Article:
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Complications after surgical management of distal lower leg fractures

Overview of attention for article published in Scandinavian Journal of Trauma, Resuscitation and Emergency Medicine, December 2016
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Title
Complications after surgical management of distal lower leg fractures
Published in
Scandinavian Journal of Trauma, Resuscitation and Emergency Medicine, December 2016
DOI 10.1186/s13049-016-0333-1
Pubmed ID
Authors

Mirjam V. Neumann, Peter C. Strohm, Kilian Reising, Joern Zwingmann, Thorsten O. Hammer, Norbert P. Suedkamp

Abstract

Osseous healing of distal lower leg fractures can be prolonged and is often associated with wound healing problems because of the marginal soft - tissue and vascular supply in this area. Postoperative complications are frequent, and according to the literature, open reduction and plate fixation is thought to be associated with higher complication rates. The objective of this study was to evaluate the most common postoperative complications following intramedullary nailing or plate osteosynthesis of distal lower leg injuries with a focus on combined tibio-fibular fractures. The outcomes of patients with and without complications associated the two surgical techniques were compared. During a 5-year period, all surgically treated distal tibiofibular fractures were retrospectively collected from the clinical database and were evaluated for the presence of postoperative complications which included compartment syndrome, wound infection, delayed union and non-union, synostosis and rotational malalignment. Postoperative complications were reviewed and correlated with patient risk factors. A total of 199 patients were included in the study, and 75 complications were reported. The majority of complications were associated with closed fracture types treated with intramedullary nailing, delayed union being the most frequent. For open fractures, surgical treatment with plate fixation had a complication rate of 12% compared with 25% after intramedullary nailing. In general, distal lower leg fractures are associated with a high risk of postoperative complications. Distal diaphyseal tibial fractures that have been treated with intramedullary nailing devices have a higher risk of delayed union or non - union. Plate fixation in distal metaphyseal fractures has a higher risk of problems related to wound healing and postoperative wound infections.

Twitter Demographics

The data shown below were collected from the profile of 1 tweeter who shared this research output. Click here to find out more about how the information was compiled.

Mendeley readers

The data shown below were compiled from readership statistics for 32 Mendeley readers of this research output. Click here to see the associated Mendeley record.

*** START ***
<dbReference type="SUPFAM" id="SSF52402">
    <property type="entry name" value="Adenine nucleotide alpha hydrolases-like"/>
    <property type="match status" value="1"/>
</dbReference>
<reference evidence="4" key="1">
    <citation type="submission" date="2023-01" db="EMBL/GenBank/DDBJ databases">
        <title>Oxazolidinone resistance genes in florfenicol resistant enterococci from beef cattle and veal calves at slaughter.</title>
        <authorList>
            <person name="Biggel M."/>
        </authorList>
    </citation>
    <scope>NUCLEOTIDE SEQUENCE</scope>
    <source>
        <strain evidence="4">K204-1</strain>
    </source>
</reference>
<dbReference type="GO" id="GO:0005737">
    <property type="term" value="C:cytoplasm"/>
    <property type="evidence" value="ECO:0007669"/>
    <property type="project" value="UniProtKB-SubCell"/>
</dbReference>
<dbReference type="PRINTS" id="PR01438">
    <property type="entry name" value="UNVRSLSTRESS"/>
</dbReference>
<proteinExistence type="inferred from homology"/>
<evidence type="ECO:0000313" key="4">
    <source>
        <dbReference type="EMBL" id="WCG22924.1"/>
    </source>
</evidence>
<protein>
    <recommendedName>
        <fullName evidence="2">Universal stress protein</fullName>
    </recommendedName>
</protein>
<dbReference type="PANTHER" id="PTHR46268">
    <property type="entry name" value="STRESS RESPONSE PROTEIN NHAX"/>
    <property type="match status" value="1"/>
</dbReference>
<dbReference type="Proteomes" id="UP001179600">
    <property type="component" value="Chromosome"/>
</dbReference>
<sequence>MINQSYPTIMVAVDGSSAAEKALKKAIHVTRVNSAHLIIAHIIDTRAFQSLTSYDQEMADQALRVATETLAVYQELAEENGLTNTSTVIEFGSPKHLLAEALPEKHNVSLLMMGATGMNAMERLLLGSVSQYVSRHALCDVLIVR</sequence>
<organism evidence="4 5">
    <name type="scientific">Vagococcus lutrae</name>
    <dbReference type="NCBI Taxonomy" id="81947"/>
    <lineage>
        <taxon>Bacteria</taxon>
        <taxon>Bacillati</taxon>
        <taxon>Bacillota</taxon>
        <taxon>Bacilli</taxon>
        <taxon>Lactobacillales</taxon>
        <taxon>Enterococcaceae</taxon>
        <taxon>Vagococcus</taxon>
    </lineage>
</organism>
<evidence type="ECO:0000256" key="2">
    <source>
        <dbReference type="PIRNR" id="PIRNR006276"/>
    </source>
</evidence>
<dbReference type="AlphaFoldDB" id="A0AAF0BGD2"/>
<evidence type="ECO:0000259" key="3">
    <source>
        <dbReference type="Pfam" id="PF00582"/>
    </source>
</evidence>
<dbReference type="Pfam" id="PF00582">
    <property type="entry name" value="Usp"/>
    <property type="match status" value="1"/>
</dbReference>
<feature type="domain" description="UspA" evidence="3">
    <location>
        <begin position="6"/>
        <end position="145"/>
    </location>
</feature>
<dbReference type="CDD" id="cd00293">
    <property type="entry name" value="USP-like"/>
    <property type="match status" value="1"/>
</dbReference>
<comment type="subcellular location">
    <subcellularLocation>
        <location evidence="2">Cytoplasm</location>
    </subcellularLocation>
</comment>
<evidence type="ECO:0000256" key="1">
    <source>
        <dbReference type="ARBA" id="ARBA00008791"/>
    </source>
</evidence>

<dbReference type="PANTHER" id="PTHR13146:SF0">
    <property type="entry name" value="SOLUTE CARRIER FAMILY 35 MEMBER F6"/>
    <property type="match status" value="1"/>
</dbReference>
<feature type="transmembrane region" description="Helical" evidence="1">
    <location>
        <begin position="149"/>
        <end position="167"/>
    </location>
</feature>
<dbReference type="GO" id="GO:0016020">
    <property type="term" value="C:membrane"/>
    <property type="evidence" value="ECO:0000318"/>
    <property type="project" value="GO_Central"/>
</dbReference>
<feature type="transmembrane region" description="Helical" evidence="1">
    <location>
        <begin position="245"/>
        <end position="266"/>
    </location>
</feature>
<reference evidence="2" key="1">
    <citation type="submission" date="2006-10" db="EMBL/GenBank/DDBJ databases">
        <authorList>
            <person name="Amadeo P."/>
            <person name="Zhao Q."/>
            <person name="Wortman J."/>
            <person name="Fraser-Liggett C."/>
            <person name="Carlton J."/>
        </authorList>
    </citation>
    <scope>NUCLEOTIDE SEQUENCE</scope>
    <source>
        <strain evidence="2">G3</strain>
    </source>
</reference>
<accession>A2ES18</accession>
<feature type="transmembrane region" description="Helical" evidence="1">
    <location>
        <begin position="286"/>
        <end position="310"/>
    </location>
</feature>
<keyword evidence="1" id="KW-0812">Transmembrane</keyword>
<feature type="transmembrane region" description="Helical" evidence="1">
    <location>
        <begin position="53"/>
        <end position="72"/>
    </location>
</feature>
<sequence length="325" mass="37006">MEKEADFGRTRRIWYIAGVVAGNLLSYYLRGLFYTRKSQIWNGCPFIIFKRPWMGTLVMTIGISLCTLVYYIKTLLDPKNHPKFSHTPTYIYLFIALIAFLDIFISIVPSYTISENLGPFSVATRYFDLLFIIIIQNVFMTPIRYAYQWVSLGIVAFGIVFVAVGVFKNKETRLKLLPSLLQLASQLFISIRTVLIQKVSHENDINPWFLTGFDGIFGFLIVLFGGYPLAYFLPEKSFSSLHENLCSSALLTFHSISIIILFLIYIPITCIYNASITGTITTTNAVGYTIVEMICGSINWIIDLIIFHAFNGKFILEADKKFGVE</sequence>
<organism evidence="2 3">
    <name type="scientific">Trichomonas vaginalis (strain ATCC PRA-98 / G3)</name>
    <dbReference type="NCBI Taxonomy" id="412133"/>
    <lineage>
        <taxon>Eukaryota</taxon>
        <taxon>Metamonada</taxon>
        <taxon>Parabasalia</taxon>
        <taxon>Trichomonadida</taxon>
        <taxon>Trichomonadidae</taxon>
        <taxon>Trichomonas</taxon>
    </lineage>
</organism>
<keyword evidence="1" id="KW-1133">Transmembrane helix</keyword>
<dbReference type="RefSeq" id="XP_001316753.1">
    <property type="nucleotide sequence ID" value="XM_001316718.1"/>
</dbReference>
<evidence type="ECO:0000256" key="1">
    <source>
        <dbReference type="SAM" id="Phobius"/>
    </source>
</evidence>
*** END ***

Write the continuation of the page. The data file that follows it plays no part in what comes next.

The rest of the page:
Geographical breakdown

Country Count As %
Unknown 32 100%

Demographic breakdown

Readers by professional status Count As %
Student > Master 9 28%
Student > Bachelor 6 19%
Student > Doctoral Student 4 13%
Student > Ph. D. Student 2 6%
Researcher 2 6%
Other 0 0%
Unknown 9 28%
Readers by discipline Count As %
Medicine and Dentistry 13 41%
Nursing and Health Professions 5 16%
Engineering 1 3%
Unknown 13 41%

Attention Score in Context

This research output has an Altmetric Attention Score of 1. This is our high-level measure of the quality and quantity of online attention that it has received. This Attention Score, as well as the ranking and number of research outputs shown below, was calculated when the research output was last mentioned on 29 December 2016.
All research outputs
#6,731,369
of 8,834,354 outputs
Outputs from Scandinavian Journal of Trauma, Resuscitation and Emergency Medicine
#565
of 647 outputs
Outputs of similar age
#213,013
of 302,393 outputs
Outputs of similar age from Scandinavian Journal of Trauma, Resuscitation and Emergency Medicine
#22
of 30 outputs
Altmetric has tracked 8,834,354 research outputs across all sources so far. This one is in the 13th percentile – i.e., 13% of other outputs scored the same or lower than it.
So far Altmetric has tracked 647 research outputs from this source. They typically receive a little more attention than average, with a mean Attention Score of 6.1. This one is in the 6th percentile – i.e., 6% of its peers scored the same or lower than it.
Older research outputs will score higher simply because they've had more time to accumulate mentions. To account for age we can compare this Altmetric Attention Score to the 302,393 tracked outputs that were published within six weeks on either side of this one in any source. This one is in the 18th percentile – i.e., 18% of its contemporaries scored the same or lower than it.
We're also able to compare this research output to 30 others from the same source and published within six weeks on either side of this one. This one is in the 6th percentile – i.e., 6% of its contemporaries scored the same or lower than it.